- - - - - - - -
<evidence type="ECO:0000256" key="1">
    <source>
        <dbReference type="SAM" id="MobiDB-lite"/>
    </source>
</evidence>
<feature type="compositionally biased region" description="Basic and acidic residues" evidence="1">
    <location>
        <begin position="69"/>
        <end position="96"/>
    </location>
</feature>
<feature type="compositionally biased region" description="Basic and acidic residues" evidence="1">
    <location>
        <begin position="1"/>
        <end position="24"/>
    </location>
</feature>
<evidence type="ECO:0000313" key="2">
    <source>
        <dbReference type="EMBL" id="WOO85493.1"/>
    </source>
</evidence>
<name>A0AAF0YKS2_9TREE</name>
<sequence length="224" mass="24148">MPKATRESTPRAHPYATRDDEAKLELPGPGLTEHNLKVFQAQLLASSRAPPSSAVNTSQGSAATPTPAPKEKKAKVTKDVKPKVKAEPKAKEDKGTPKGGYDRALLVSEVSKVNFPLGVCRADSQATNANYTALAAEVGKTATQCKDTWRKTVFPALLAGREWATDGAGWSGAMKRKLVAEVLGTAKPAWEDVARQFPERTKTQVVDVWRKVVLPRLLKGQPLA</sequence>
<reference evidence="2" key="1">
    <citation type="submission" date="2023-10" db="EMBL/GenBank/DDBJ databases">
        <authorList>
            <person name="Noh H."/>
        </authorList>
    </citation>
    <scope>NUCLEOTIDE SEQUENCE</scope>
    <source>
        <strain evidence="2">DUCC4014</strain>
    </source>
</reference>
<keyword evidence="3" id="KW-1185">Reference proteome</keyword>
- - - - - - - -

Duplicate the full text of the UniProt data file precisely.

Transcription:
<evidence type="ECO:0000256" key="1">
    <source>
        <dbReference type="SAM" id="MobiDB-lite"/>
    </source>
</evidence>
<feature type="compositionally biased region" description="Basic and acidic residues" evidence="1">
    <location>
        <begin position="69"/>
        <end position="96"/>
    </location>
</feature>
<feature type="compositionally biased region" description="Basic and acidic residues" evidence="1">
    <location>
        <begin position="1"/>
        <end position="24"/>
    </location>
</feature>
<evidence type="ECO:0000313" key="2">
    <source>
        <dbReference type="EMBL" id="WOO85493.1"/>
    </source>
</evidence>
<name>A0AAF0YKS2_9TREE</name>
<sequence length="224" mass="24148">MPKATRESTPRAHPYATRDDEAKLELPGPGLTEHNLKVFQAQLLASSRAPPSSAVNTSQGSAATPTPAPKEKKAKVTKDVKPKVKAEPKAKEDKGTPKGGYDRALLVSEVSKVNFPLGVCRADSQATNANYTALAAEVGKTATQCKDTWRKTVFPALLAGREWATDGAGWSGAMKRKLVAEVLGTAKPAWEDVARQFPERTKTQVVDVWRKVVLPRLLKGQPLA</sequence>
<reference evidence="2" key="1">
    <citation type="submission" date="2023-10" db="EMBL/GenBank/DDBJ databases">
        <authorList>
            <person name="Noh H."/>
        </authorList>
    </citation>
    <scope>NUCLEOTIDE SEQUENCE</scope>
    <source>
        <strain evidence="2">DUCC4014</strain>
    </source>
</reference>
<keyword evidence="3" id="KW-1185">Reference proteome</keyword>